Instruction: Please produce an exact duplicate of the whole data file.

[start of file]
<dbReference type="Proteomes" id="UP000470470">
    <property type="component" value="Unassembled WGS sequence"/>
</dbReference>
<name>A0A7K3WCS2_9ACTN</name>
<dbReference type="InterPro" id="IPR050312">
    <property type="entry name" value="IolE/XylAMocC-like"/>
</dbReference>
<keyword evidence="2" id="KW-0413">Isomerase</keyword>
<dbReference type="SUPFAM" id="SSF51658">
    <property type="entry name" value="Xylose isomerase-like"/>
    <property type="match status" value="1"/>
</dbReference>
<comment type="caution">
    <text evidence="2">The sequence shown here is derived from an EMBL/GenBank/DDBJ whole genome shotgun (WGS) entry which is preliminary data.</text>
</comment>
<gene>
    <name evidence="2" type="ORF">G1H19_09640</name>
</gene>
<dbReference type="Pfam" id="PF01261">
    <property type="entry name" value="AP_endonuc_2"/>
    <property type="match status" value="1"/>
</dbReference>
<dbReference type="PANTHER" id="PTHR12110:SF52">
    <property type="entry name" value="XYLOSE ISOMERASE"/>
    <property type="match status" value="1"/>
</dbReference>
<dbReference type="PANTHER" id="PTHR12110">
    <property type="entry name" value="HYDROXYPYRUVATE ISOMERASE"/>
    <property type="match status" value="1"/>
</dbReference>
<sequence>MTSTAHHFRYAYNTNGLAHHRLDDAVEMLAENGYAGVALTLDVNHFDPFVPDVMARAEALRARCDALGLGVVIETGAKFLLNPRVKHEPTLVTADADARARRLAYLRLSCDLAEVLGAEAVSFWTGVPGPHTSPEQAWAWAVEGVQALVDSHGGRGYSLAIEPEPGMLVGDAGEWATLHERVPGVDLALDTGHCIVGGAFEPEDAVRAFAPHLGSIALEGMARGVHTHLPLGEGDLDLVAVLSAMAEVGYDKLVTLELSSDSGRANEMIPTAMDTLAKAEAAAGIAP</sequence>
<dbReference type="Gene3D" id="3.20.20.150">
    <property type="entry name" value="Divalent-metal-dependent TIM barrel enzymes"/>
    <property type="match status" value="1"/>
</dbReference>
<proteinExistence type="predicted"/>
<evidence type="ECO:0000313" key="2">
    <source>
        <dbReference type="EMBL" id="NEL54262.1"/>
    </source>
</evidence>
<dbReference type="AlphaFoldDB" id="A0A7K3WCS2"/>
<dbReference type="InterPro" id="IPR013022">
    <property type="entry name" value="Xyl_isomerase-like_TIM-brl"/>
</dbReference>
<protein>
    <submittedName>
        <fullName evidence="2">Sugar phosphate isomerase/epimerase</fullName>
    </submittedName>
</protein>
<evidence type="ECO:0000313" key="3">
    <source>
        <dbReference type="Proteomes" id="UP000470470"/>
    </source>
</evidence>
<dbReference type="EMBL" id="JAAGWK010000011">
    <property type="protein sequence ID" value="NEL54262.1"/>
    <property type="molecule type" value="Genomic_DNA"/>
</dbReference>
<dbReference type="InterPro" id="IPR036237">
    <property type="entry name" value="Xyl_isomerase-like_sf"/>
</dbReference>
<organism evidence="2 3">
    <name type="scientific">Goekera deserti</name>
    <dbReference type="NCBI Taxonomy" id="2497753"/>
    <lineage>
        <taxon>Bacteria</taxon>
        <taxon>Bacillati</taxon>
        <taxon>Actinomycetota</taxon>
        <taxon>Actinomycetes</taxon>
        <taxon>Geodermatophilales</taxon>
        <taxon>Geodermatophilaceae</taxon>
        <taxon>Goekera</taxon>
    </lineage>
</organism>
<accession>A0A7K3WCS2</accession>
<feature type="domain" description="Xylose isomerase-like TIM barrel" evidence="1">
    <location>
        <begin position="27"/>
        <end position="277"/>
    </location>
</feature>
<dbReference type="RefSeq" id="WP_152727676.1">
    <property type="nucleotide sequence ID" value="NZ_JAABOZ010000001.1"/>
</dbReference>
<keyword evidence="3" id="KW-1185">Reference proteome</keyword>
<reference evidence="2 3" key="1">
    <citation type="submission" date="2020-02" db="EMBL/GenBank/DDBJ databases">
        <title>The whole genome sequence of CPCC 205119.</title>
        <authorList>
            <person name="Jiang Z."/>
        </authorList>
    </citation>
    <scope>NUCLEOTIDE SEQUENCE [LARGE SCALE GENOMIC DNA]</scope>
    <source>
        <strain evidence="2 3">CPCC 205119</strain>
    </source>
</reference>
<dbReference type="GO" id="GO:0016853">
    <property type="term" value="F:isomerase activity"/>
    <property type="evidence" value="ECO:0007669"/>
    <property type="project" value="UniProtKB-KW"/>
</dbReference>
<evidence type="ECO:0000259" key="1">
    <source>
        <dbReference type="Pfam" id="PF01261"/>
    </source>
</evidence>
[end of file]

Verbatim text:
<dbReference type="Proteomes" id="UP000470470">
    <property type="component" value="Unassembled WGS sequence"/>
</dbReference>
<name>A0A7K3WCS2_9ACTN</name>
<dbReference type="InterPro" id="IPR050312">
    <property type="entry name" value="IolE/XylAMocC-like"/>
</dbReference>
<keyword evidence="2" id="KW-0413">Isomerase</keyword>
<dbReference type="SUPFAM" id="SSF51658">
    <property type="entry name" value="Xylose isomerase-like"/>
    <property type="match status" value="1"/>
</dbReference>
<comment type="caution">
    <text evidence="2">The sequence shown here is derived from an EMBL/GenBank/DDBJ whole genome shotgun (WGS) entry which is preliminary data.</text>
</comment>
<gene>
    <name evidence="2" type="ORF">G1H19_09640</name>
</gene>
<dbReference type="Pfam" id="PF01261">
    <property type="entry name" value="AP_endonuc_2"/>
    <property type="match status" value="1"/>
</dbReference>
<dbReference type="PANTHER" id="PTHR12110:SF52">
    <property type="entry name" value="XYLOSE ISOMERASE"/>
    <property type="match status" value="1"/>
</dbReference>
<dbReference type="PANTHER" id="PTHR12110">
    <property type="entry name" value="HYDROXYPYRUVATE ISOMERASE"/>
    <property type="match status" value="1"/>
</dbReference>
<sequence>MTSTAHHFRYAYNTNGLAHHRLDDAVEMLAENGYAGVALTLDVNHFDPFVPDVMARAEALRARCDALGLGVVIETGAKFLLNPRVKHEPTLVTADADARARRLAYLRLSCDLAEVLGAEAVSFWTGVPGPHTSPEQAWAWAVEGVQALVDSHGGRGYSLAIEPEPGMLVGDAGEWATLHERVPGVDLALDTGHCIVGGAFEPEDAVRAFAPHLGSIALEGMARGVHTHLPLGEGDLDLVAVLSAMAEVGYDKLVTLELSSDSGRANEMIPTAMDTLAKAEAAAGIAP</sequence>
<dbReference type="Gene3D" id="3.20.20.150">
    <property type="entry name" value="Divalent-metal-dependent TIM barrel enzymes"/>
    <property type="match status" value="1"/>
</dbReference>
<proteinExistence type="predicted"/>
<evidence type="ECO:0000313" key="2">
    <source>
        <dbReference type="EMBL" id="NEL54262.1"/>
    </source>
</evidence>
<dbReference type="AlphaFoldDB" id="A0A7K3WCS2"/>
<dbReference type="InterPro" id="IPR013022">
    <property type="entry name" value="Xyl_isomerase-like_TIM-brl"/>
</dbReference>
<protein>
    <submittedName>
        <fullName evidence="2">Sugar phosphate isomerase/epimerase</fullName>
    </submittedName>
</protein>
<evidence type="ECO:0000313" key="3">
    <source>
        <dbReference type="Proteomes" id="UP000470470"/>
    </source>
</evidence>
<dbReference type="EMBL" id="JAAGWK010000011">
    <property type="protein sequence ID" value="NEL54262.1"/>
    <property type="molecule type" value="Genomic_DNA"/>
</dbReference>
<dbReference type="InterPro" id="IPR036237">
    <property type="entry name" value="Xyl_isomerase-like_sf"/>
</dbReference>
<organism evidence="2 3">
    <name type="scientific">Goekera deserti</name>
    <dbReference type="NCBI Taxonomy" id="2497753"/>
    <lineage>
        <taxon>Bacteria</taxon>
        <taxon>Bacillati</taxon>
        <taxon>Actinomycetota</taxon>
        <taxon>Actinomycetes</taxon>
        <taxon>Geodermatophilales</taxon>
        <taxon>Geodermatophilaceae</taxon>
        <taxon>Goekera</taxon>
    </lineage>
</organism>
<accession>A0A7K3WCS2</accession>
<feature type="domain" description="Xylose isomerase-like TIM barrel" evidence="1">
    <location>
        <begin position="27"/>
        <end position="277"/>
    </location>
</feature>
<dbReference type="RefSeq" id="WP_152727676.1">
    <property type="nucleotide sequence ID" value="NZ_JAABOZ010000001.1"/>
</dbReference>
<keyword evidence="3" id="KW-1185">Reference proteome</keyword>
<reference evidence="2 3" key="1">
    <citation type="submission" date="2020-02" db="EMBL/GenBank/DDBJ databases">
        <title>The whole genome sequence of CPCC 205119.</title>
        <authorList>
            <person name="Jiang Z."/>
        </authorList>
    </citation>
    <scope>NUCLEOTIDE SEQUENCE [LARGE SCALE GENOMIC DNA]</scope>
    <source>
        <strain evidence="2 3">CPCC 205119</strain>
    </source>
</reference>
<dbReference type="GO" id="GO:0016853">
    <property type="term" value="F:isomerase activity"/>
    <property type="evidence" value="ECO:0007669"/>
    <property type="project" value="UniProtKB-KW"/>
</dbReference>
<evidence type="ECO:0000259" key="1">
    <source>
        <dbReference type="Pfam" id="PF01261"/>
    </source>
</evidence>